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For example, here’s insertion sort implemented in Idris, it’s 260 lines of code

When this code sample has been brought up before (perhaps by you) it’s been pointed out that this is not expected to be a production implementation and more of an example of playing with the type system. There is plenty of Python golf code out there too that one could use as an example to make a point. But, if we are going to compare things, the actual implementation of sort in Python is what..several hundred lines of C code? So your Python insertion sort might be short and sweet, but no more the production code people use than the Idris one. But if the Idris one were the production implementation, I would rather spend time understanding it than the Python sort function.

It’s also entirely possible that the language doesn’t actually play a major role in software quality. Perhaps, process, developer skill, testing practices, and so on are the dominant factors.

That is likely true, IMO. I think it’s interesting that one could replace type system in the Hickey quote with “testing” or “code review” and the statement would still be true, but people seem to zero in on types. No-one serious says that we shouldn’t have testing because we still have bugs in software.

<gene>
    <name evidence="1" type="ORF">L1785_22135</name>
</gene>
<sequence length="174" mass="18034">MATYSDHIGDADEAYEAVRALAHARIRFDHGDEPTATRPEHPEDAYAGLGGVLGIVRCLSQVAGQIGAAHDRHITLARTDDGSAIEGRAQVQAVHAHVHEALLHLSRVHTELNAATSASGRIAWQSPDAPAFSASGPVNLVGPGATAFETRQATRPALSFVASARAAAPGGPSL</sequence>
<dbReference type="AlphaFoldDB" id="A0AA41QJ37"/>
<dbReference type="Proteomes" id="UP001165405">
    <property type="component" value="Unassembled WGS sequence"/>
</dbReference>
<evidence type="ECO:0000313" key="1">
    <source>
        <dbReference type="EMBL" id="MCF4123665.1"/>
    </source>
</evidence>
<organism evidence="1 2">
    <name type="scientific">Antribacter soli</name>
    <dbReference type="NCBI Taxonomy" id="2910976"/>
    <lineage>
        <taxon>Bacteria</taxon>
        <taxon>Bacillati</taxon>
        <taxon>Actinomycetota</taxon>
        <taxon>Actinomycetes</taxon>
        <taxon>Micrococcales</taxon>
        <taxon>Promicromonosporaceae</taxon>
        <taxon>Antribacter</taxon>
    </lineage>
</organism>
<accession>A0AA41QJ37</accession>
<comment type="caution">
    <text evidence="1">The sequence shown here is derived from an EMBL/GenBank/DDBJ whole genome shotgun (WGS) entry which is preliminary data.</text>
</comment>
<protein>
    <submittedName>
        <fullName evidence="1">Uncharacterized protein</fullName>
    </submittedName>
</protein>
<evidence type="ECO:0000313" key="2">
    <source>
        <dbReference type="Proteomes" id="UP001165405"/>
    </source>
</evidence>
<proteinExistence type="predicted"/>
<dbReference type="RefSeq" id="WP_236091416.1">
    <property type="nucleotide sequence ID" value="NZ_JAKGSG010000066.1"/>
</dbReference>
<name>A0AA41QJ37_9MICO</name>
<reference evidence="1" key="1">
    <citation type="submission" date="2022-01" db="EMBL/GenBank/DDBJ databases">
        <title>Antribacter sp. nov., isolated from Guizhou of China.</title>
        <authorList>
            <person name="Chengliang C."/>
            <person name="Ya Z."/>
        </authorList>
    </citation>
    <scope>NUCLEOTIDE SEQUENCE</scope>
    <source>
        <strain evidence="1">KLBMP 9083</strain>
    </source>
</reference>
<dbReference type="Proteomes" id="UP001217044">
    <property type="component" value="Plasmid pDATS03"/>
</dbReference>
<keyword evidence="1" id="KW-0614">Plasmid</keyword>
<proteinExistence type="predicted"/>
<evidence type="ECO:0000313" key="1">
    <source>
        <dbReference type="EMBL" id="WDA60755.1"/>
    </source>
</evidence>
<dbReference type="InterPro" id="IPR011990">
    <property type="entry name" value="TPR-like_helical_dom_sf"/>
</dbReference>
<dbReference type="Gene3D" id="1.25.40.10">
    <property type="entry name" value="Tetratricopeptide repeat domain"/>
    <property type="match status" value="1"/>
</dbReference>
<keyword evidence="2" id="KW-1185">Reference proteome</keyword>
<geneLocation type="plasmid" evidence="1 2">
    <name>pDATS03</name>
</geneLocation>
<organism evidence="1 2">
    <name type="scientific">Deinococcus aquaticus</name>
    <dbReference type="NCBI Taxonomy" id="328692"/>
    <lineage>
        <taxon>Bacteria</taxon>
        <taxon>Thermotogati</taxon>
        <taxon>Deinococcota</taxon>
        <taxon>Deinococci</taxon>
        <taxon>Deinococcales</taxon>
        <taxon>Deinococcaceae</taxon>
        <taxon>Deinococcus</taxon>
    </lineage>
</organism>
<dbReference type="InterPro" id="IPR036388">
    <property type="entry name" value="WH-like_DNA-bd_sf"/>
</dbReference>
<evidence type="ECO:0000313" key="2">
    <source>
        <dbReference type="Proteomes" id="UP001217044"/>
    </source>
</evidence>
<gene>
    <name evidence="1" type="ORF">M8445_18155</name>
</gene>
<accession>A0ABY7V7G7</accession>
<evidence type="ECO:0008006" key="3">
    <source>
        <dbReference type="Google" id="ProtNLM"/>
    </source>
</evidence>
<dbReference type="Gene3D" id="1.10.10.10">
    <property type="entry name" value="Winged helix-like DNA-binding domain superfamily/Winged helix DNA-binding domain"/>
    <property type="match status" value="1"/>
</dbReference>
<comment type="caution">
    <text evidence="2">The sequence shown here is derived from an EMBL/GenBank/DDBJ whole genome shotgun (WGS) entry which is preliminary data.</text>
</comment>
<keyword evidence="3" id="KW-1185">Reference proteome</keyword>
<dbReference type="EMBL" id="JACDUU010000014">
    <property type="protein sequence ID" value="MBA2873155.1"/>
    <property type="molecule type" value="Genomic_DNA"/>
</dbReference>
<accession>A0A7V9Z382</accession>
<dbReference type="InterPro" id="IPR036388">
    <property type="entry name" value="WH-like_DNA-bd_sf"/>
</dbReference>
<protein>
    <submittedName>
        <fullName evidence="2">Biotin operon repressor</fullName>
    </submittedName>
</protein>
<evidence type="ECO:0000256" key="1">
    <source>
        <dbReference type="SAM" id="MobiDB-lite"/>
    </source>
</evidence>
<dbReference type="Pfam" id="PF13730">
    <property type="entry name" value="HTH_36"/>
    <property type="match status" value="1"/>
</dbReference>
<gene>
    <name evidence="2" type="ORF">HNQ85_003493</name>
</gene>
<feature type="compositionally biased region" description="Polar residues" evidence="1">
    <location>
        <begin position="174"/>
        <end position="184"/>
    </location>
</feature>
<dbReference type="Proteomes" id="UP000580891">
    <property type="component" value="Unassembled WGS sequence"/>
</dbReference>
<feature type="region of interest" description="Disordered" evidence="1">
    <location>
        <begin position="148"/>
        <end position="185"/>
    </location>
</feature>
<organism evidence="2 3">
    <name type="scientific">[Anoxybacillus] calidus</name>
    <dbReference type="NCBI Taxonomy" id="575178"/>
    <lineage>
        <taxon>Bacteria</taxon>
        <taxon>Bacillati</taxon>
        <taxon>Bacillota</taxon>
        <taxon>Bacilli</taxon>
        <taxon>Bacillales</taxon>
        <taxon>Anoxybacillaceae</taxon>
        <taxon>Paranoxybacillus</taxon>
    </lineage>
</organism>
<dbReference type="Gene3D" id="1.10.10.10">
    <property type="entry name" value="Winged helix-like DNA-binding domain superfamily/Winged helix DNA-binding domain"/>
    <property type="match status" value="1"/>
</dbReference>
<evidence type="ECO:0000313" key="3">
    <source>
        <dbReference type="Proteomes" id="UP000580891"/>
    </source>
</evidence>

I never found that the type system was a really big help in this regard. What I want to know first and foremost when looking at code I don’t recognize is the intent of the code.

My experience has definitely not been this. Right now I’m doing maintenance on some code and it has a call in it: state.monitors.contains(monitor) and I don’t have a good way to figuring out what state or monitors is without grepping around in the code. In Ocaml I’d just hit C-t and it’d tell me what it is. I find this to be a common pattern in my life as I have tended to be part of the clean-up crew in projects lately. The intent of that code is pretty obvious, but that doesn’t help me much for the refactoring I’m doing. But experiences vary.

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When this code sample has been brought up before (perhaps by you) it’s been pointed out that this is not expected to be a production implementation and more of an example of playing with the type system.

The point still stands though, the more properties you try to encode formally the more baroque the code gets. Sounds like you’re agreeing that it’s often preferable to avoid such formalisms in production code.

But, if we are going to compare things, the actual implementation of sort in Python is what..several hundred lines of C code? So your Python insertion sort might be short and sweet, but no more the production code people use than the Idris one.